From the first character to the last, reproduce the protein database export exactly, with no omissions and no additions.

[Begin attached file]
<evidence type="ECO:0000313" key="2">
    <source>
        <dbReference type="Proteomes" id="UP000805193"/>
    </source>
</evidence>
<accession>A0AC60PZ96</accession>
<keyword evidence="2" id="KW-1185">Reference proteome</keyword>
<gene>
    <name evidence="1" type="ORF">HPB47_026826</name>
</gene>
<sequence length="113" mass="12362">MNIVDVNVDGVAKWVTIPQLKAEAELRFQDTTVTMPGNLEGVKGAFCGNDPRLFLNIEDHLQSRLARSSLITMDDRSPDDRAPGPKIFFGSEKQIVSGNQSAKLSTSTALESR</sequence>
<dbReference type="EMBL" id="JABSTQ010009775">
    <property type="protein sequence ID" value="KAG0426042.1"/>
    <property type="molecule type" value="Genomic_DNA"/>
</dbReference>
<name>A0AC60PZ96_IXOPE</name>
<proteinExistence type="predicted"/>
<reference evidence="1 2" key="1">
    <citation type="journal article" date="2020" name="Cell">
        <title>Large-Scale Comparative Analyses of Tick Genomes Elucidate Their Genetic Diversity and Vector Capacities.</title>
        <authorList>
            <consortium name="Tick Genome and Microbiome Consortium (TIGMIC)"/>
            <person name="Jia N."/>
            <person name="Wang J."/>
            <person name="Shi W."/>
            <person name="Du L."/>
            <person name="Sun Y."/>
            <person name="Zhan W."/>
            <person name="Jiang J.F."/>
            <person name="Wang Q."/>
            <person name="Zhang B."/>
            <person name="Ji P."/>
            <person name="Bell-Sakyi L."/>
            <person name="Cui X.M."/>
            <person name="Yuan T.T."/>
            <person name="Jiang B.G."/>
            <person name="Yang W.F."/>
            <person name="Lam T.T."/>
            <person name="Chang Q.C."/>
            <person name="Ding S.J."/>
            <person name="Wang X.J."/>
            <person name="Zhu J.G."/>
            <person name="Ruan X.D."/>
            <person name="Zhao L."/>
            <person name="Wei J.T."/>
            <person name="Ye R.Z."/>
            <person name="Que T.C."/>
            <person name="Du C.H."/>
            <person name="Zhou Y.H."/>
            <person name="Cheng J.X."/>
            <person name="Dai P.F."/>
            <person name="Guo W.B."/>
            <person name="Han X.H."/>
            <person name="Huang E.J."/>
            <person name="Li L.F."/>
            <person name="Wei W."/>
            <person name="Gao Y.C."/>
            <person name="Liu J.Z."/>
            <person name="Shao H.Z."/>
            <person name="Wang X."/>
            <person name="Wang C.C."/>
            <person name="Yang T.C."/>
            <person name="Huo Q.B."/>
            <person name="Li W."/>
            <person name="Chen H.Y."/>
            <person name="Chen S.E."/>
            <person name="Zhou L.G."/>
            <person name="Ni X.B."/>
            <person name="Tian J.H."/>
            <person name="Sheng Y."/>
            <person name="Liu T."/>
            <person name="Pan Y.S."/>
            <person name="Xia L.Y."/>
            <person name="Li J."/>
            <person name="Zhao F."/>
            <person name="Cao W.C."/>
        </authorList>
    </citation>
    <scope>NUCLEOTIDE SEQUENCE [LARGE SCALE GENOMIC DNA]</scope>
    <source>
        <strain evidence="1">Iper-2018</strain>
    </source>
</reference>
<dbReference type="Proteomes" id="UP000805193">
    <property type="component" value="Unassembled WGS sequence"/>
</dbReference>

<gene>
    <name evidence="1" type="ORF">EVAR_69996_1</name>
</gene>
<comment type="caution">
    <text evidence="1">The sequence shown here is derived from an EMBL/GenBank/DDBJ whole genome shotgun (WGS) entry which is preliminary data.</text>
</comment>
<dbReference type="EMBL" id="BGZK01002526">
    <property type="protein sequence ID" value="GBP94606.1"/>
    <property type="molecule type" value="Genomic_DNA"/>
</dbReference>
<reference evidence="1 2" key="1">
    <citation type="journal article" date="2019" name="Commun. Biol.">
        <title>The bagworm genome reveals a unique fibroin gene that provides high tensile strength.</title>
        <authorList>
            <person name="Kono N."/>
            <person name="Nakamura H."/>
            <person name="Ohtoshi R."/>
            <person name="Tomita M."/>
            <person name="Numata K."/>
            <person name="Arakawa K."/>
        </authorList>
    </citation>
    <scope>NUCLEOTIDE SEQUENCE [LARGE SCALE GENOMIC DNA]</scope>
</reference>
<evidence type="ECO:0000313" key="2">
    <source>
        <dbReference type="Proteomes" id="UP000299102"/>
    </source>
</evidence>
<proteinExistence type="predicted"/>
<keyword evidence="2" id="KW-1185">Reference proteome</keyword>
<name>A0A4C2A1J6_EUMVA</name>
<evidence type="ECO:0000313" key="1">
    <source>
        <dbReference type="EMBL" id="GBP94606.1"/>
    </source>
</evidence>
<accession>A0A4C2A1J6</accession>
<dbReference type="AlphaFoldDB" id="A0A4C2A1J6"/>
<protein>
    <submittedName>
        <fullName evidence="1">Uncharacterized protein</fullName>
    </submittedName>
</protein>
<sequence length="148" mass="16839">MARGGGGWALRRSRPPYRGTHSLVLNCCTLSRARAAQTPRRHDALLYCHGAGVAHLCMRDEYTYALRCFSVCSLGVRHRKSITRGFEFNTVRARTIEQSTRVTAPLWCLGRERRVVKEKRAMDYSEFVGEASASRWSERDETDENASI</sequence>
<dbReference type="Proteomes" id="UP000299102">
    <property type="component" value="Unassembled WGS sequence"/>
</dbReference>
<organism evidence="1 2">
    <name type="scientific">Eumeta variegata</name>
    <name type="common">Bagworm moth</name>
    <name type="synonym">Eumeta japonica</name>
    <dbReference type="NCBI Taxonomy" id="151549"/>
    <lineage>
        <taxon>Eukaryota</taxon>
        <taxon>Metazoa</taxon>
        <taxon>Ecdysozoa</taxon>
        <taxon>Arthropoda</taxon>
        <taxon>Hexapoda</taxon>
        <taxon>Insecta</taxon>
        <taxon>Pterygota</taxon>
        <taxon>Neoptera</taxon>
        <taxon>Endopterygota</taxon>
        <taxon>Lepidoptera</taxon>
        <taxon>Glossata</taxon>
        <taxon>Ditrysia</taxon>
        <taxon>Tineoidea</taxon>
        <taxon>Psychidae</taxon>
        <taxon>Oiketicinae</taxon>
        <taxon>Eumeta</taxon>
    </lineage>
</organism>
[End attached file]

<evidence type="ECO:0000313" key="2">
    <source>
        <dbReference type="Proteomes" id="UP000805193"/>
    </source>
</evidence>
<accession>A0AC60PZ96</accession>
<keyword evidence="2" id="KW-1185">Reference proteome</keyword>
<gene>
    <name evidence="1" type="ORF">HPB47_026826</name>
</gene>
<sequence length="113" mass="12362">MNIVDVNVDGVAKWVTIPQLKAEAELRFQDTTVTMPGNLEGVKGAFCGNDPRLFLNIEDHLQSRLARSSLITMDDRSPDDRAPGPKIFFGSEKQIVSGNQSAKLSTSTALESR</sequence>
<dbReference type="EMBL" id="JABSTQ010009775">
    <property type="protein sequence ID" value="KAG0426042.1"/>
    <property type="molecule type" value="Genomic_DNA"/>
</dbReference>
<name>A0AC60PZ96_IXOPE</name>
<proteinExistence type="predicted"/>
<reference evidence="1 2" key="1">
    <citation type="journal article" date="2020" name="Cell">
        <title>Large-Scale Comparative Analyses of Tick Genomes Elucidate Their Genetic Diversity and Vector Capacities.</title>
        <authorList>
            <consortium name="Tick Genome and Microbiome Consortium (TIGMIC)"/>
            <person name="Jia N."/>
            <person name="Wang J."/>
            <person name="Shi W."/>
            <person name="Du L."/>
            <person name="Sun Y."/>
            <person name="Zhan W."/>
            <person name="Jiang J.F."/>
            <person name="Wang Q."/>
            <person name="Zhang B."/>
            <person name="Ji P."/>
            <person name="Bell-Sakyi L."/>
            <person name="Cui X.M."/>
            <person name="Yuan T.T."/>
            <person name="Jiang B.G."/>
            <person name="Yang W.F."/>
            <person name="Lam T.T."/>
            <person name="Chang Q.C."/>
            <person name="Ding S.J."/>
            <person name="Wang X.J."/>
            <person name="Zhu J.G."/>
            <person name="Ruan X.D."/>
            <person name="Zhao L."/>
            <person name="Wei J.T."/>
            <person name="Ye R.Z."/>
            <person name="Que T.C."/>
            <person name="Du C.H."/>
            <person name="Zhou Y.H."/>
            <person name="Cheng J.X."/>
            <person name="Dai P.F."/>
            <person name="Guo W.B."/>
            <person name="Han X.H."/>
            <person name="Huang E.J."/>
            <person name="Li L.F."/>
            <person name="Wei W."/>
            <person name="Gao Y.C."/>
            <person name="Liu J.Z."/>
            <person name="Shao H.Z."/>
            <person name="Wang X."/>
            <person name="Wang C.C."/>
            <person name="Yang T.C."/>
            <person name="Huo Q.B."/>
            <person name="Li W."/>
            <person name="Chen H.Y."/>
            <person name="Chen S.E."/>
            <person name="Zhou L.G."/>
            <person name="Ni X.B."/>
            <person name="Tian J.H."/>
            <person name="Sheng Y."/>
            <person name="Liu T."/>
            <person name="Pan Y.S."/>
            <person name="Xia L.Y."/>
            <person name="Li J."/>
            <person name="Zhao F."/>
            <person name="Cao W.C."/>
        </authorList>
    </citation>
    <scope>NUCLEOTIDE SEQUENCE [LARGE SCALE GENOMIC DNA]</scope>
    <source>
        <strain evidence="1">Iper-2018</strain>
    </source>
</reference>
<dbReference type="Proteomes" id="UP000805193">
    <property type="component" value="Unassembled WGS sequence"/>
</dbReference>

<gene>
    <name evidence="1" type="ORF">EVAR_69996_1</name>
</gene>
<comment type="caution">
    <text evidence="1">The sequence shown here is derived from an EMBL/GenBank/DDBJ whole genome shotgun (WGS) entry which is preliminary data.</text>
</comment>
<dbReference type="EMBL" id="BGZK01002526">
    <property type="protein sequence ID" value="GBP94606.1"/>
    <property type="molecule type" value="Genomic_DNA"/>
</dbReference>
<reference evidence="1 2" key="1">
    <citation type="journal article" date="2019" name="Commun. Biol.">
        <title>The bagworm genome reveals a unique fibroin gene that provides high tensile strength.</title>
        <authorList>
            <person name="Kono N."/>
            <person name="Nakamura H."/>
            <person name="Ohtoshi R."/>
            <person name="Tomita M."/>
            <person name="Numata K."/>
            <person name="Arakawa K."/>
        </authorList>
    </citation>
    <scope>NUCLEOTIDE SEQUENCE [LARGE SCALE GENOMIC DNA]</scope>
</reference>
<evidence type="ECO:0000313" key="2">
    <source>
        <dbReference type="Proteomes" id="UP000299102"/>
    </source>
</evidence>
<proteinExistence type="predicted"/>
<keyword evidence="2" id="KW-1185">Reference proteome</keyword>
<name>A0A4C2A1J6_EUMVA</name>
<evidence type="ECO:0000313" key="1">
    <source>
        <dbReference type="EMBL" id="GBP94606.1"/>
    </source>
</evidence>
<accession>A0A4C2A1J6</accession>
<dbReference type="AlphaFoldDB" id="A0A4C2A1J6"/>
<protein>
    <submittedName>
        <fullName evidence="1">Uncharacterized protein</fullName>
    </submittedName>
</protein>
<sequence length="148" mass="16839">MARGGGGWALRRSRPPYRGTHSLVLNCCTLSRARAAQTPRRHDALLYCHGAGVAHLCMRDEYTYALRCFSVCSLGVRHRKSITRGFEFNTVRARTIEQSTRVTAPLWCLGRERRVVKEKRAMDYSEFVGEASASRWSERDETDENASI</sequence>
<dbReference type="Proteomes" id="UP000299102">
    <property type="component" value="Unassembled WGS sequence"/>
</dbReference>
<organism evidence="1 2">
    <name type="scientific">Eumeta variegata</name>
    <name type="common">Bagworm moth</name>
    <name type="synonym">Eumeta japonica</name>
    <dbReference type="NCBI Taxonomy" id="151549"/>
    <lineage>
        <taxon>Eukaryota</taxon>
        <taxon>Metazoa</taxon>
        <taxon>Ecdysozoa</taxon>
        <taxon>Arthropoda</taxon>
        <taxon>Hexapoda</taxon>
        <taxon>Insecta</taxon>
        <taxon>Pterygota</taxon>
        <taxon>Neoptera</taxon>
        <taxon>Endopterygota</taxon>
        <taxon>Lepidoptera</taxon>
        <taxon>Glossata</taxon>
        <taxon>Ditrysia</taxon>
        <taxon>Tineoidea</taxon>
        <taxon>Psychidae</taxon>
        <taxon>Oiketicinae</taxon>
        <taxon>Eumeta</taxon>
    </lineage>
</organism>